Jakarta. Higher Education Minister Mohamad Nasir announced a plan on Monday (04/06) to meet with the heads of public universities towards the end of this month to coordinate efforts aimed at preventing radicalism on Indonesian campuses.
“We will discuss ways to tackle radicalism and intolerance on campus, what the implementation would look like, and how rectors can help address the issue and coordinate their respective deans to approach the issue comprehensively,” Nasir said, as reported by BeritaSatu.com.
He added that rectors must conduct a thorough verification process on their alumni and pay close attention to those still active on campus.
All three suspected terrorists arrested by the National Police’s elite counterterrorism unit, Densus 88, in Pekanbaru, Riau, last week, are alumni of Riau University.
Police said the suspects were planning to set off bombs in several locations, including the House of Representatives complex in Jakarta.
According to the National Counterterrorism Agency (BNPT), several public universities are exposed to radicalism. These include the University of Indonesia in Depok, West Java; Bandung Institute of Technology in West Java; Brawijaya University in Malang, East Java; Diponegoro University in Semarang, Central Java; and Airlangga University in Surabaya, East Java.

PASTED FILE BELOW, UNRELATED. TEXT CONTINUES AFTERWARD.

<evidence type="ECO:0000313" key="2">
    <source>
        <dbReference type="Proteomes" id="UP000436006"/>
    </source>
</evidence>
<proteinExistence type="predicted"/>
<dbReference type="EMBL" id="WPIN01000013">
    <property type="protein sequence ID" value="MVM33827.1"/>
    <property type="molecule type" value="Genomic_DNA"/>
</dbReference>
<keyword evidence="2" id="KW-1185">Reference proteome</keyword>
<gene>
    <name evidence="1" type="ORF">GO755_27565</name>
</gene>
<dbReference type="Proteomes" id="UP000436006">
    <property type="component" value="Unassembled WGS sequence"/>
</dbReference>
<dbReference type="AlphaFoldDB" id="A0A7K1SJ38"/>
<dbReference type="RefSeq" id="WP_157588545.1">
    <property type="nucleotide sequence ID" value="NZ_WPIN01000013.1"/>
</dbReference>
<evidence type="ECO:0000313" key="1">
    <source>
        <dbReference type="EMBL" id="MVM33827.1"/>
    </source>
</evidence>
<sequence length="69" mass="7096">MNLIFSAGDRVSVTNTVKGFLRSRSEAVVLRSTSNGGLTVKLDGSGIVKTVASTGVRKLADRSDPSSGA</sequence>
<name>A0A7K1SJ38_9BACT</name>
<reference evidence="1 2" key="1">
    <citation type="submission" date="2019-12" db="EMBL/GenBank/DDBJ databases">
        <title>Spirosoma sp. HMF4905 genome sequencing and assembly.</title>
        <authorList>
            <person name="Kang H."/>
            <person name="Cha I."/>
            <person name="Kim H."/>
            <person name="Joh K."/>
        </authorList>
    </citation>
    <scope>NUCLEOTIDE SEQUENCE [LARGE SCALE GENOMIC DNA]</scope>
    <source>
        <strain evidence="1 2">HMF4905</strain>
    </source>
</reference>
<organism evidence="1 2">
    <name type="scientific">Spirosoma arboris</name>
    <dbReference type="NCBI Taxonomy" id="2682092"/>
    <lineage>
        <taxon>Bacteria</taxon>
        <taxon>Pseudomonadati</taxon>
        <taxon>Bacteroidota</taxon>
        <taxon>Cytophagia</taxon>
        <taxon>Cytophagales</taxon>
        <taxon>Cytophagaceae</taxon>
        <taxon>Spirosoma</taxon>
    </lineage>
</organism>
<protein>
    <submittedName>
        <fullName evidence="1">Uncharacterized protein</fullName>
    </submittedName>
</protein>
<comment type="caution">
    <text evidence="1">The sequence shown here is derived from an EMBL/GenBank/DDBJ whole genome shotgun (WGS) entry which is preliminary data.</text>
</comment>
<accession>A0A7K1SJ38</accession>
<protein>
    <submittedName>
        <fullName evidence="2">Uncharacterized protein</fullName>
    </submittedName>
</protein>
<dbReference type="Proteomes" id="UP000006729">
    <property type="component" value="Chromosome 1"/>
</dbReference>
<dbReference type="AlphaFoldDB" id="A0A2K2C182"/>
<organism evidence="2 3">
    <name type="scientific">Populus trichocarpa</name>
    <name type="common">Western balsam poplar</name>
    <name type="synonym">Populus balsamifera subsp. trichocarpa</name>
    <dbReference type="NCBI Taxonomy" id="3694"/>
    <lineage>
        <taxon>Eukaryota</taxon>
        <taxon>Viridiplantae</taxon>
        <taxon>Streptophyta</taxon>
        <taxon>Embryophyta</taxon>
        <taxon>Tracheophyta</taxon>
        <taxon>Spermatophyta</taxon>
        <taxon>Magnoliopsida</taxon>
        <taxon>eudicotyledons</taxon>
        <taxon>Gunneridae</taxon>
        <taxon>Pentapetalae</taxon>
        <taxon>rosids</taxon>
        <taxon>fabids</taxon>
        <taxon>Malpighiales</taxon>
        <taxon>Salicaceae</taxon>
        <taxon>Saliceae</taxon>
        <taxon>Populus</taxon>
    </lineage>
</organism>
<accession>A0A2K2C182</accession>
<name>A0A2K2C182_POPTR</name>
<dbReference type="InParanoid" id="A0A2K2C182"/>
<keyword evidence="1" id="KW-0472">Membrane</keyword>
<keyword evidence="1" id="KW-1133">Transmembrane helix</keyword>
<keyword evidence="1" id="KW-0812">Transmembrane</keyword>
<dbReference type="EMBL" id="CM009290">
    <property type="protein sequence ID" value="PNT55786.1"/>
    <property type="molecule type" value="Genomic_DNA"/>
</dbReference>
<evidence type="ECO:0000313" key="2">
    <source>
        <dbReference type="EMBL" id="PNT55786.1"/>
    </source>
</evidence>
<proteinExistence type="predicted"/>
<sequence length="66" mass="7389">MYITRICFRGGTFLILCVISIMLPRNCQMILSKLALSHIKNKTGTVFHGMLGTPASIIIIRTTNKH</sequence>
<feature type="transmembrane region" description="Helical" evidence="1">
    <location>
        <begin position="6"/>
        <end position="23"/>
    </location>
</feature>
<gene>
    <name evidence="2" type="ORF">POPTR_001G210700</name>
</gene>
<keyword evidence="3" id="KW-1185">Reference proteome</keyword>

Suteki, a law professor who headed the master of law studies program at Diponegoro University, was removed from his teaching post for allegedly expressing support for the now disbanded Hizbut Tahrir Indonesia (HTI) on social media.
The academic, who has taught the principles of Pancasila, Indonesia’s official state ideology, to students for the past 24 years, denied that he had any allegiance to HTI. He said his writing was an academic review of the government regulation in lieu of law on mass organizations that led to the disbandment of the Indonesian chapter of the pan-Islamist political organization that seeks to establish a global caliphate.
The University of Indonesia said it performs routine oversight of activities by its members on campus, and claimed that it was ready to crack down on any lecturers or students found to be involved in radicalism.
Meanwhile, Brawijaya University said it is cooperating with the State Intelligence Agency (BIN), as part of its efforts to prevent radicalism on campus.
“We have asked for the support of the intelligence agency to supervise students … whenever there’s reason for concern, I will be informed,” Brawijaya University rector Muhammad Bisri said, as quoted by Antara.
The Ministry of Research, Technology and Higher Education will work closely with relevant institutions, including the BNPT, to prevent radicalism on campus, Minister Nasir said.
There are also plans to include courses on nationhood in the new curriculum, and the minister reaffirmed that the monitoring of students and lecturers would continue.
“Rectors must act firmly, clearly and with measure when they find any indication of radicalism on campus. Rectors must pay close attention to lecturers, vice rectors and students,” Nasir said.